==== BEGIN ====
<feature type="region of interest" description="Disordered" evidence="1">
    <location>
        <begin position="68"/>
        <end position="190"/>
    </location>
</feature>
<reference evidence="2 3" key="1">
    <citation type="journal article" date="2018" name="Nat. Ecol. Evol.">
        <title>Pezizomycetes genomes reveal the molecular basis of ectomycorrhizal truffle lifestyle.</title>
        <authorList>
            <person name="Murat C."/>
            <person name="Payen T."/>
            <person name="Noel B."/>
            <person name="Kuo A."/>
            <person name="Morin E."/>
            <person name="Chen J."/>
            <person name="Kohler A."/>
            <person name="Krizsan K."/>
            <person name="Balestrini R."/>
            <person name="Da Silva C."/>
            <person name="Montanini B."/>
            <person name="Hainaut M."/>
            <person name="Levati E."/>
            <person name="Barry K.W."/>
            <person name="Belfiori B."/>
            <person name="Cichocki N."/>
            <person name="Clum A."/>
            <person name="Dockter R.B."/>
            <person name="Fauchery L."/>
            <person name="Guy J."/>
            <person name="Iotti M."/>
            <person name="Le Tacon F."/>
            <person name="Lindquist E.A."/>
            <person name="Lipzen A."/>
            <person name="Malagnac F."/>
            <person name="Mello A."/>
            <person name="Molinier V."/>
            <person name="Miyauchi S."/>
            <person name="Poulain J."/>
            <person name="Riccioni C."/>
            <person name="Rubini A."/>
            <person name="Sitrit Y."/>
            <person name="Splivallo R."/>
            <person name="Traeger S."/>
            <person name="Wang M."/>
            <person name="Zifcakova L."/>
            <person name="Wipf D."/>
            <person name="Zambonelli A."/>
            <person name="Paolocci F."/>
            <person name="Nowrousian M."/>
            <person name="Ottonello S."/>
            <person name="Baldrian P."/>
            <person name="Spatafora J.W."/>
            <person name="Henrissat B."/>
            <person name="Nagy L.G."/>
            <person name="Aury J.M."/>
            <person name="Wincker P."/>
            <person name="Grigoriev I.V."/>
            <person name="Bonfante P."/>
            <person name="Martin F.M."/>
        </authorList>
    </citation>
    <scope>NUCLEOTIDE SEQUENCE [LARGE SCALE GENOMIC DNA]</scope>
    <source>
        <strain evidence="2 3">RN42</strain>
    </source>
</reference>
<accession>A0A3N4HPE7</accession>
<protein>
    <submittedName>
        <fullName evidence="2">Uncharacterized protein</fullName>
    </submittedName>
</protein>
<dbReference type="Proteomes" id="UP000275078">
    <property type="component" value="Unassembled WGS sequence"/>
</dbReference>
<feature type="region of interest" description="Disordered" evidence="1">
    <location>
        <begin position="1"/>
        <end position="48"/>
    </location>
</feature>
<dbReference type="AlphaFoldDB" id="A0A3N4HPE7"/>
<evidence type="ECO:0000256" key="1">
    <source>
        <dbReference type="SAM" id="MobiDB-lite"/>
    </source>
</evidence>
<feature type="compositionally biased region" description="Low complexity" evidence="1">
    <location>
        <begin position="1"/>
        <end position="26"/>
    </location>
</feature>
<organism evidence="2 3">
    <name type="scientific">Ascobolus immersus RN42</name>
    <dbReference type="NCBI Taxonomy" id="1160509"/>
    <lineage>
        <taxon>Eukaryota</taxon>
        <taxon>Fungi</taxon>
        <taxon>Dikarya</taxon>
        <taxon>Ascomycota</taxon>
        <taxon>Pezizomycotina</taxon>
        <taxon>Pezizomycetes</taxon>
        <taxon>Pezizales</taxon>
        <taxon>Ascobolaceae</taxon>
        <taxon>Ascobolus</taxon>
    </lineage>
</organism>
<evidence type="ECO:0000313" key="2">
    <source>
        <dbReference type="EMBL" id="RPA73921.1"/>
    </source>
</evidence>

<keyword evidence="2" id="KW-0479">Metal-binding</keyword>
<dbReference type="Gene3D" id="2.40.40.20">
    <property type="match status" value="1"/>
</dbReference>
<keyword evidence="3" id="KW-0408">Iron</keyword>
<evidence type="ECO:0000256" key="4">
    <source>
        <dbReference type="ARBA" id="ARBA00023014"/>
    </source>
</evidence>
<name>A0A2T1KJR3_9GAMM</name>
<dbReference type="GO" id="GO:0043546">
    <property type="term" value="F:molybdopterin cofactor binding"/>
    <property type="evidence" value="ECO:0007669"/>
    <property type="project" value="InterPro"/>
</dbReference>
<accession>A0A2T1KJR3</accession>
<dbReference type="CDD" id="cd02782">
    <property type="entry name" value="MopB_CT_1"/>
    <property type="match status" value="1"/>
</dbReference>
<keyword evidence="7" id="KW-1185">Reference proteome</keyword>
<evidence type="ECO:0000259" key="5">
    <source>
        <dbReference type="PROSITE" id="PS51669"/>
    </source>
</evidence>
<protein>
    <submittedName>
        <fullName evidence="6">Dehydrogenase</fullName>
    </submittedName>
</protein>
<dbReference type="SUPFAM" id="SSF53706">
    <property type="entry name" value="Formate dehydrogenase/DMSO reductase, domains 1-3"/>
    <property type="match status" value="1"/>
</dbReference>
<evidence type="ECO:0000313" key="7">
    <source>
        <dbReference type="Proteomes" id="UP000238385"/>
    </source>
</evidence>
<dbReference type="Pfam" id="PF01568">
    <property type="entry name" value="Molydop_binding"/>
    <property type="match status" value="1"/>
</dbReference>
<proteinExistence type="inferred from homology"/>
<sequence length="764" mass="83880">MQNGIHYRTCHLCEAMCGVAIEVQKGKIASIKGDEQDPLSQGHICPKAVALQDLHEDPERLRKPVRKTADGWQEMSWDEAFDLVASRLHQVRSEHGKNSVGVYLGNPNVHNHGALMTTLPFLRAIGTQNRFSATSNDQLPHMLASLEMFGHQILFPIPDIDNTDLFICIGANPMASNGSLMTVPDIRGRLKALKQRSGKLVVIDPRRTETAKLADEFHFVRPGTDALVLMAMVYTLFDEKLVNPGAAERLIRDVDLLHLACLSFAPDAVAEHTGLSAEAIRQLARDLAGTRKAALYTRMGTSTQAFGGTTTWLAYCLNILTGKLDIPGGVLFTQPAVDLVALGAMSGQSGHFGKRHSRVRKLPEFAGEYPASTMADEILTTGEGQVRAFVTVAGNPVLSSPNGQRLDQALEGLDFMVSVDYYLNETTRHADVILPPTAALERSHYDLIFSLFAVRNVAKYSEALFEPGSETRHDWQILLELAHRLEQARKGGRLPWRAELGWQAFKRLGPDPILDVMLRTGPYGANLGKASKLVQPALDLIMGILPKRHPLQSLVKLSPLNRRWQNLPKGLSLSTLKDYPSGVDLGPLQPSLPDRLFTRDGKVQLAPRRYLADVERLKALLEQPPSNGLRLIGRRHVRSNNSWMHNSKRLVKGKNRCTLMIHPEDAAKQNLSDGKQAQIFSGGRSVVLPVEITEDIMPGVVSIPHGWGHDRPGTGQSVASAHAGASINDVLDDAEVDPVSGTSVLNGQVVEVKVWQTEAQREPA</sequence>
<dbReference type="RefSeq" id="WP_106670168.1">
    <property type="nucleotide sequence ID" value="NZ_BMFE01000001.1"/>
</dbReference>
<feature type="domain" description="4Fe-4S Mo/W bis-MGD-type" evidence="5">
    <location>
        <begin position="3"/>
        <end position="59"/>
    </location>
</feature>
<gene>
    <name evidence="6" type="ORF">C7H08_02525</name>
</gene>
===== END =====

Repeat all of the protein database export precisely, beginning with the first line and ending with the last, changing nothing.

<feature type="region of interest" description="Disordered" evidence="1">
    <location>
        <begin position="68"/>
        <end position="190"/>
    </location>
</feature>
<reference evidence="2 3" key="1">
    <citation type="journal article" date="2018" name="Nat. Ecol. Evol.">
        <title>Pezizomycetes genomes reveal the molecular basis of ectomycorrhizal truffle lifestyle.</title>
        <authorList>
            <person name="Murat C."/>
            <person name="Payen T."/>
            <person name="Noel B."/>
            <person name="Kuo A."/>
            <person name="Morin E."/>
            <person name="Chen J."/>
            <person name="Kohler A."/>
            <person name="Krizsan K."/>
            <person name="Balestrini R."/>
            <person name="Da Silva C."/>
            <person name="Montanini B."/>
            <person name="Hainaut M."/>
            <person name="Levati E."/>
            <person name="Barry K.W."/>
            <person name="Belfiori B."/>
            <person name="Cichocki N."/>
            <person name="Clum A."/>
            <person name="Dockter R.B."/>
            <person name="Fauchery L."/>
            <person name="Guy J."/>
            <person name="Iotti M."/>
            <person name="Le Tacon F."/>
            <person name="Lindquist E.A."/>
            <person name="Lipzen A."/>
            <person name="Malagnac F."/>
            <person name="Mello A."/>
            <person name="Molinier V."/>
            <person name="Miyauchi S."/>
            <person name="Poulain J."/>
            <person name="Riccioni C."/>
            <person name="Rubini A."/>
            <person name="Sitrit Y."/>
            <person name="Splivallo R."/>
            <person name="Traeger S."/>
            <person name="Wang M."/>
            <person name="Zifcakova L."/>
            <person name="Wipf D."/>
            <person name="Zambonelli A."/>
            <person name="Paolocci F."/>
            <person name="Nowrousian M."/>
            <person name="Ottonello S."/>
            <person name="Baldrian P."/>
            <person name="Spatafora J.W."/>
            <person name="Henrissat B."/>
            <person name="Nagy L.G."/>
            <person name="Aury J.M."/>
            <person name="Wincker P."/>
            <person name="Grigoriev I.V."/>
            <person name="Bonfante P."/>
            <person name="Martin F.M."/>
        </authorList>
    </citation>
    <scope>NUCLEOTIDE SEQUENCE [LARGE SCALE GENOMIC DNA]</scope>
    <source>
        <strain evidence="2 3">RN42</strain>
    </source>
</reference>
<accession>A0A3N4HPE7</accession>
<protein>
    <submittedName>
        <fullName evidence="2">Uncharacterized protein</fullName>
    </submittedName>
</protein>
<dbReference type="Proteomes" id="UP000275078">
    <property type="component" value="Unassembled WGS sequence"/>
</dbReference>
<feature type="region of interest" description="Disordered" evidence="1">
    <location>
        <begin position="1"/>
        <end position="48"/>
    </location>
</feature>
<dbReference type="AlphaFoldDB" id="A0A3N4HPE7"/>
<evidence type="ECO:0000256" key="1">
    <source>
        <dbReference type="SAM" id="MobiDB-lite"/>
    </source>
</evidence>
<feature type="compositionally biased region" description="Low complexity" evidence="1">
    <location>
        <begin position="1"/>
        <end position="26"/>
    </location>
</feature>
<organism evidence="2 3">
    <name type="scientific">Ascobolus immersus RN42</name>
    <dbReference type="NCBI Taxonomy" id="1160509"/>
    <lineage>
        <taxon>Eukaryota</taxon>
        <taxon>Fungi</taxon>
        <taxon>Dikarya</taxon>
        <taxon>Ascomycota</taxon>
        <taxon>Pezizomycotina</taxon>
        <taxon>Pezizomycetes</taxon>
        <taxon>Pezizales</taxon>
        <taxon>Ascobolaceae</taxon>
        <taxon>Ascobolus</taxon>
    </lineage>
</organism>
<evidence type="ECO:0000313" key="2">
    <source>
        <dbReference type="EMBL" id="RPA73921.1"/>
    </source>
</evidence>

<keyword evidence="2" id="KW-0479">Metal-binding</keyword>
<dbReference type="Gene3D" id="2.40.40.20">
    <property type="match status" value="1"/>
</dbReference>
<keyword evidence="3" id="KW-0408">Iron</keyword>
<evidence type="ECO:0000256" key="4">
    <source>
        <dbReference type="ARBA" id="ARBA00023014"/>
    </source>
</evidence>
<name>A0A2T1KJR3_9GAMM</name>
<dbReference type="GO" id="GO:0043546">
    <property type="term" value="F:molybdopterin cofactor binding"/>
    <property type="evidence" value="ECO:0007669"/>
    <property type="project" value="InterPro"/>
</dbReference>
<accession>A0A2T1KJR3</accession>
<dbReference type="CDD" id="cd02782">
    <property type="entry name" value="MopB_CT_1"/>
    <property type="match status" value="1"/>
</dbReference>
<keyword evidence="7" id="KW-1185">Reference proteome</keyword>
<evidence type="ECO:0000259" key="5">
    <source>
        <dbReference type="PROSITE" id="PS51669"/>
    </source>
</evidence>
<protein>
    <submittedName>
        <fullName evidence="6">Dehydrogenase</fullName>
    </submittedName>
</protein>
<dbReference type="SUPFAM" id="SSF53706">
    <property type="entry name" value="Formate dehydrogenase/DMSO reductase, domains 1-3"/>
    <property type="match status" value="1"/>
</dbReference>
<evidence type="ECO:0000313" key="7">
    <source>
        <dbReference type="Proteomes" id="UP000238385"/>
    </source>
</evidence>
<dbReference type="Pfam" id="PF01568">
    <property type="entry name" value="Molydop_binding"/>
    <property type="match status" value="1"/>
</dbReference>
<proteinExistence type="inferred from homology"/>
<sequence length="764" mass="83880">MQNGIHYRTCHLCEAMCGVAIEVQKGKIASIKGDEQDPLSQGHICPKAVALQDLHEDPERLRKPVRKTADGWQEMSWDEAFDLVASRLHQVRSEHGKNSVGVYLGNPNVHNHGALMTTLPFLRAIGTQNRFSATSNDQLPHMLASLEMFGHQILFPIPDIDNTDLFICIGANPMASNGSLMTVPDIRGRLKALKQRSGKLVVIDPRRTETAKLADEFHFVRPGTDALVLMAMVYTLFDEKLVNPGAAERLIRDVDLLHLACLSFAPDAVAEHTGLSAEAIRQLARDLAGTRKAALYTRMGTSTQAFGGTTTWLAYCLNILTGKLDIPGGVLFTQPAVDLVALGAMSGQSGHFGKRHSRVRKLPEFAGEYPASTMADEILTTGEGQVRAFVTVAGNPVLSSPNGQRLDQALEGLDFMVSVDYYLNETTRHADVILPPTAALERSHYDLIFSLFAVRNVAKYSEALFEPGSETRHDWQILLELAHRLEQARKGGRLPWRAELGWQAFKRLGPDPILDVMLRTGPYGANLGKASKLVQPALDLIMGILPKRHPLQSLVKLSPLNRRWQNLPKGLSLSTLKDYPSGVDLGPLQPSLPDRLFTRDGKVQLAPRRYLADVERLKALLEQPPSNGLRLIGRRHVRSNNSWMHNSKRLVKGKNRCTLMIHPEDAAKQNLSDGKQAQIFSGGRSVVLPVEITEDIMPGVVSIPHGWGHDRPGTGQSVASAHAGASINDVLDDAEVDPVSGTSVLNGQVVEVKVWQTEAQREPA</sequence>
<dbReference type="RefSeq" id="WP_106670168.1">
    <property type="nucleotide sequence ID" value="NZ_BMFE01000001.1"/>
</dbReference>
<feature type="domain" description="4Fe-4S Mo/W bis-MGD-type" evidence="5">
    <location>
        <begin position="3"/>
        <end position="59"/>
    </location>
</feature>
<gene>
    <name evidence="6" type="ORF">C7H08_02525</name>
</gene>